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Cultural festival to be held near DMZ on Saturday

Posted October. 23, 2018 08:07,   

Updated October. 23, 2018 08:07


The “DMZ Transformation Peace Hanmadang” festival, which reflects people’s desire to transform the demilitarized zone (DMZ) into a peaceful place, will be held at the Camp Greaves in Paju for two days starting from October 27. The Camp Greaves, which is located 2 kilometers south of the DMZ, had been a camp base for the U.S. army since July 1953 and was returned to Korea in 2007. Currently it is being used as a DMZ Experience Center.

The “DMZ Transformation Peace Hanmadang” festival, which is co-hosted by the culture ministry and Gyeonggi Province and co-supervised by the Korea Tourism Organization and Gyeonggi Tourism Organization, is a cultural and art festival, featuring exhibitions, street performances, special performances, and cultural experience programs, according to Gyeonggi-do on Monday.

The festival will open on Saturday at 4 p.m. and end at 7 p.m. The opening performance will be featured by a zither-contrabass crossover performance and a reading of a peace poem. There will be a mask dance (talchum) performance, combining the Yangju Byeolsandae mask dance and Gangnyeong mask dance together. Another popular attraction will be a mask dance performance featuring South Korea’s Andong mask dance and North Korea’s Gangnyeong mask dance.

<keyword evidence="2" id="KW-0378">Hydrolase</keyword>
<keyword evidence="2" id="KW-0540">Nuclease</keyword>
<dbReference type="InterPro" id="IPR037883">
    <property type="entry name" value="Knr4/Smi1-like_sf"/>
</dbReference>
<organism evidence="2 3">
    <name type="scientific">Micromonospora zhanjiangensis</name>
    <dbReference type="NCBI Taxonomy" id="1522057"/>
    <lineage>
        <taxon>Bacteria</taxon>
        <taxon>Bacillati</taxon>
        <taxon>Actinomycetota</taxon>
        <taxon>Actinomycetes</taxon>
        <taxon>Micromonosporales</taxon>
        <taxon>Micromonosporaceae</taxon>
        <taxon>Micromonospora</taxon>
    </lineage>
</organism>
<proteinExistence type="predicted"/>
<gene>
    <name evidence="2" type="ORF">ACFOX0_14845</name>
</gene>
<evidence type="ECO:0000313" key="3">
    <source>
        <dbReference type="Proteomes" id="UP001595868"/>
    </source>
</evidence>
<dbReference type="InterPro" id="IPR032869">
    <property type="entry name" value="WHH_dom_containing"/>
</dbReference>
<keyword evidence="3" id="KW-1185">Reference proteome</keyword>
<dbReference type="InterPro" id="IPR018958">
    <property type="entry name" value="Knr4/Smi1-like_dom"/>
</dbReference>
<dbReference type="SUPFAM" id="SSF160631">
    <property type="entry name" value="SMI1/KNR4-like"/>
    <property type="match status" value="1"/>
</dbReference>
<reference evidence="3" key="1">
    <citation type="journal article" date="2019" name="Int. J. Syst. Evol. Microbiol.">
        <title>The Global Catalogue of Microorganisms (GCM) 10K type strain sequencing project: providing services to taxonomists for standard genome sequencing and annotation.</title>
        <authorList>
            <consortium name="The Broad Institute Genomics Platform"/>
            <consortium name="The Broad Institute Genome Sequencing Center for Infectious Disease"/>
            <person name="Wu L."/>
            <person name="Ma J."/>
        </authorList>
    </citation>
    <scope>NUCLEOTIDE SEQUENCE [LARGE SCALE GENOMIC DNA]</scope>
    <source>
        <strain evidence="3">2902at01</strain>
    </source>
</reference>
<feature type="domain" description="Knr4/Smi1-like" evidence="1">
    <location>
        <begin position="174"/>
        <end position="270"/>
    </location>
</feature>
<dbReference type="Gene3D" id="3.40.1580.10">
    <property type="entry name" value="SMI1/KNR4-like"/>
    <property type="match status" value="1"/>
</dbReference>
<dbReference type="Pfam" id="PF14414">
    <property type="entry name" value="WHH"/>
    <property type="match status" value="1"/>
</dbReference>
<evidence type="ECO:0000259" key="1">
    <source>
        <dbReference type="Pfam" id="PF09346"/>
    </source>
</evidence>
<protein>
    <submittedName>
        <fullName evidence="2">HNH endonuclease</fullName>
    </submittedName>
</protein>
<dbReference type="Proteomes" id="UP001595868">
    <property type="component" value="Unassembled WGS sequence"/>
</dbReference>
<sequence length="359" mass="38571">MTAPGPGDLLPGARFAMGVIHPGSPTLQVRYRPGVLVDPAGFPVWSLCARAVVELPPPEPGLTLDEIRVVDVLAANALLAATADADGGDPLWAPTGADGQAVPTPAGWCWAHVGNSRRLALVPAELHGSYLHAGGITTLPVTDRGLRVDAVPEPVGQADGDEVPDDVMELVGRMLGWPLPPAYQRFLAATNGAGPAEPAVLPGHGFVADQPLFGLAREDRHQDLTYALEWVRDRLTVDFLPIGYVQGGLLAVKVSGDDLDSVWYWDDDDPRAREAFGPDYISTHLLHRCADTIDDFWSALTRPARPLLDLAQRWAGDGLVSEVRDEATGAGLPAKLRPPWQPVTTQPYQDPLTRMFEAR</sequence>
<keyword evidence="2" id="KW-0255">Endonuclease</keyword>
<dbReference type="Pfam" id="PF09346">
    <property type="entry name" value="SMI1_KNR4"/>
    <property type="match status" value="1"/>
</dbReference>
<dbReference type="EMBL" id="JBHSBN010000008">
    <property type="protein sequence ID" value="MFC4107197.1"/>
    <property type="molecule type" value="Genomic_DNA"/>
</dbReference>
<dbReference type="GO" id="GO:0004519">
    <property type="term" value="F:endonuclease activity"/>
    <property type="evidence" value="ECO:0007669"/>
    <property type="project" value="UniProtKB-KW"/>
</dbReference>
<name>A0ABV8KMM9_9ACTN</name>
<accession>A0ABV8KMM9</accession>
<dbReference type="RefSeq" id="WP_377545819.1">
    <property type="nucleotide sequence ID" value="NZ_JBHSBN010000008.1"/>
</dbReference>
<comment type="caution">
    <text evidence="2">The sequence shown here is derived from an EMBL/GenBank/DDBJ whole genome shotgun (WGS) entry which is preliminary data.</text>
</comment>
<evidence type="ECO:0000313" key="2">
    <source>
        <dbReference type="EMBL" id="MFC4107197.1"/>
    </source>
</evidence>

The “Mozaic Korea” performance, an ensemble of Korean traditional instruments playing folks songs from the South and the North, is to share the cultural homogeneity of the two Koreas. The highlight of the festival would be the “Telematics Concert,” where the artists from Berlin, San Francisco, and Korea are connected in real time to perform together to heat up the stage.

The “DMZ Eoullim Concert,” which is co-supervised by the Korea Tourism Organization and Gyeonggi Tourism Organization, will be held on Sunday from 3 p.m. to 5 p.m. An orchestra of 33 students from the Seoul Waldorf School will play four classical music, including Die Fledermaus by Johann Strauss II. A U.S. 8th Army Band “Dragon Sound” will play a variety of music, including folk, k-pop, and pop songs.

A North Korean performance team will reenact the performance by the Mansudae art company, playing the Haegeum and accordion. The team will also sing well-known North Korean pop songs such as “Nice to Meet You” and “Whistle” and perform a dance from the Goryeo Dynasty.